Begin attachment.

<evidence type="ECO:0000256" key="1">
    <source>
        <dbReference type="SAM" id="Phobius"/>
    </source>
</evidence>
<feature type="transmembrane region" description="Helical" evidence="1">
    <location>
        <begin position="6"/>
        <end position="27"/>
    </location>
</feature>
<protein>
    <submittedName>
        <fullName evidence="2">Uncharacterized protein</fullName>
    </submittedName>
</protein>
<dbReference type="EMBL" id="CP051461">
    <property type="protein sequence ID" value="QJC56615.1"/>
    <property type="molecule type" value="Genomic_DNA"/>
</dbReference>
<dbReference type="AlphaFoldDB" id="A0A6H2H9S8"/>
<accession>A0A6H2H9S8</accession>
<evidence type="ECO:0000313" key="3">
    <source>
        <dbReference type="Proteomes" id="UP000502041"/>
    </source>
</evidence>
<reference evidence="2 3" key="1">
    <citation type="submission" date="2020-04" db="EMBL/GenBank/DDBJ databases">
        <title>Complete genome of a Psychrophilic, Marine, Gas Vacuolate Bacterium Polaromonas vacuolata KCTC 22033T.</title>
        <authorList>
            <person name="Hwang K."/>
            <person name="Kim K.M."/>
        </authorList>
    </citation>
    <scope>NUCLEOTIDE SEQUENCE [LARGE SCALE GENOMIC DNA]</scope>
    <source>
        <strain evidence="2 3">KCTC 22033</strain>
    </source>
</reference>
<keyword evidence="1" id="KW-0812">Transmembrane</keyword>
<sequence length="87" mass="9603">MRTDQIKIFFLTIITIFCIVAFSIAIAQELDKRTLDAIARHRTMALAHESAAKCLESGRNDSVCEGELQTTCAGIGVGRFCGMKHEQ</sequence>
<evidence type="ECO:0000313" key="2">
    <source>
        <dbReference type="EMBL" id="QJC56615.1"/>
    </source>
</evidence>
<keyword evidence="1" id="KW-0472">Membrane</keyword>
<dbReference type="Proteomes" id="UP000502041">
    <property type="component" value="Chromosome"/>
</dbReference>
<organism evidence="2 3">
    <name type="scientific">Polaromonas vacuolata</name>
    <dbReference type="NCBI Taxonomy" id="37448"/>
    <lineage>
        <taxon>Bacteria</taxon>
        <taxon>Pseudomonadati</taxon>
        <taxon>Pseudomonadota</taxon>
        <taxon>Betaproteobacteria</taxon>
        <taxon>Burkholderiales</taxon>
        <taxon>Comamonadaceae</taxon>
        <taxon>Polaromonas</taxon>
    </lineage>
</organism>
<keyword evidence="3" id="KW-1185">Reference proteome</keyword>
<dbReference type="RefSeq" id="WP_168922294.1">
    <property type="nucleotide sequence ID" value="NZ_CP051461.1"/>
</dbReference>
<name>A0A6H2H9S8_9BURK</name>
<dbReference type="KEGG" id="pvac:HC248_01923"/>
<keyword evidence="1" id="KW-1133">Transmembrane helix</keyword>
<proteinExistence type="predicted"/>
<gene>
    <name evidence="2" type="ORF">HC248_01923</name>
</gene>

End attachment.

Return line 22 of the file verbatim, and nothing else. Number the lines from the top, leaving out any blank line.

<accession>A0A6H2H9S8</accession>